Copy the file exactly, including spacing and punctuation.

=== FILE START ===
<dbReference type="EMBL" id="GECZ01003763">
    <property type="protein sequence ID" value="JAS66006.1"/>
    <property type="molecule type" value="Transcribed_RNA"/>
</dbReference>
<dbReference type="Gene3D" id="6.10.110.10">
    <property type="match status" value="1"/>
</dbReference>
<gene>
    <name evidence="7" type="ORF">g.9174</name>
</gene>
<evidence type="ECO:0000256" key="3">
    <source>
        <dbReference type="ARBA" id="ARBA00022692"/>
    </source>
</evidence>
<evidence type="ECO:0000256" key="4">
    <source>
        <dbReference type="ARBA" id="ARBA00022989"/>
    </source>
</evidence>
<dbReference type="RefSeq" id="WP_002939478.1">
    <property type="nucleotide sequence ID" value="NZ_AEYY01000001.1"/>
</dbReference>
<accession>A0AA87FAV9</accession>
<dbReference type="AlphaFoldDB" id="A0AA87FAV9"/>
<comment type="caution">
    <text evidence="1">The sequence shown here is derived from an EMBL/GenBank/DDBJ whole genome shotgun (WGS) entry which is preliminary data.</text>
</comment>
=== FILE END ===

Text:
<dbReference type="EMBL" id="GECZ01003763">
    <property type="protein sequence ID" value="JAS66006.1"/>
    <property type="molecule type" value="Transcribed_RNA"/>
</dbReference>
<dbReference type="Gene3D" id="6.10.110.10">
    <property type="match status" value="1"/>
</dbReference>
<gene>
    <name evidence="7" type="ORF">g.9174</name>
</gene>
<evidence type="ECO:0000256" key="3">
    <source>
        <dbReference type="ARBA" id="ARBA00022692"/>
    </source>
</evidence>
<evidence type="ECO:0000256" key="4">
    <source>
        <dbReference type="ARBA" id="ARBA00022989"/>
    </source>
</evidence>
<dbReference type="RefSeq" id="WP_002939478.1">
    <property type="nucleotide sequence ID" value="NZ_AEYY01000001.1"/>
</dbReference>
<accession>A0AA87FAV9</accession>
<dbReference type="AlphaFoldDB" id="A0AA87FAV9"/>
<comment type="caution">
    <text evidence="1">The sequence shown here is derived from an EMBL/GenBank/DDBJ whole genome shotgun (WGS) entry which is preliminary data.</text>
</comment>